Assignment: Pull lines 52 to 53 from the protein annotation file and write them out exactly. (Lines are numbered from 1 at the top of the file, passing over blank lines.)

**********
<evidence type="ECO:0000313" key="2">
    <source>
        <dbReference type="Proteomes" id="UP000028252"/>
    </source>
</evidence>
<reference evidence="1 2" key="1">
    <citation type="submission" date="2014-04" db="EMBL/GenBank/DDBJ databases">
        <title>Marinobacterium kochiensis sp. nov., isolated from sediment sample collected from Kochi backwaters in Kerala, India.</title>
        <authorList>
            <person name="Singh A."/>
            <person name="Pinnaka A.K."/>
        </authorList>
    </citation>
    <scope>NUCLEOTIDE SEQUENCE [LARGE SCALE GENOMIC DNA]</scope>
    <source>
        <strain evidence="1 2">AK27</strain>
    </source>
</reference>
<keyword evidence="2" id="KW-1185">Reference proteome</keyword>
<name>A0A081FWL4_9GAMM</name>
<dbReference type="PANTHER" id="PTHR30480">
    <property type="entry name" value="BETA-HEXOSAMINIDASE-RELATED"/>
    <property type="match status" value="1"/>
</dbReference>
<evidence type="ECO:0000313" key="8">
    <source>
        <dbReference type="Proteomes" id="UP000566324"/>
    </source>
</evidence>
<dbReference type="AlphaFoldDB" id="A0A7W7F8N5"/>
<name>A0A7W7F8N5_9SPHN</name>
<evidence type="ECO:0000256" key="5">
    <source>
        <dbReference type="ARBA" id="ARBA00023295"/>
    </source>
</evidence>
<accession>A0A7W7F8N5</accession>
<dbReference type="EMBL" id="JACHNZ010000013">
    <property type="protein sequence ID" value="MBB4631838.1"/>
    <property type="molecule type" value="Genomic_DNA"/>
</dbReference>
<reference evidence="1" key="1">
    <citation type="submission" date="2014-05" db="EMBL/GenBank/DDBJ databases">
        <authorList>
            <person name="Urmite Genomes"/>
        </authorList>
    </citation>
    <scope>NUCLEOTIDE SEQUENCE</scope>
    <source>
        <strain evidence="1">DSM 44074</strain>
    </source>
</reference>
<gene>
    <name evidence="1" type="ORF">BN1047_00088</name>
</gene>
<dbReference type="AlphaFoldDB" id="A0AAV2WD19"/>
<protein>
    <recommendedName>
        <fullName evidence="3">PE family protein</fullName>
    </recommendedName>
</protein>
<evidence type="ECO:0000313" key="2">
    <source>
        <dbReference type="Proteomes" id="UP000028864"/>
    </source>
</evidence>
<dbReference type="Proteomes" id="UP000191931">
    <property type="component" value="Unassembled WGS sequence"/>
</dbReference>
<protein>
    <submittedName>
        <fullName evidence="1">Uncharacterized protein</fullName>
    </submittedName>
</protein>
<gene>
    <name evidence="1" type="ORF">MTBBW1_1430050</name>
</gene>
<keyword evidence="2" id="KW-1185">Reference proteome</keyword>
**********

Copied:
</reference>
<gene>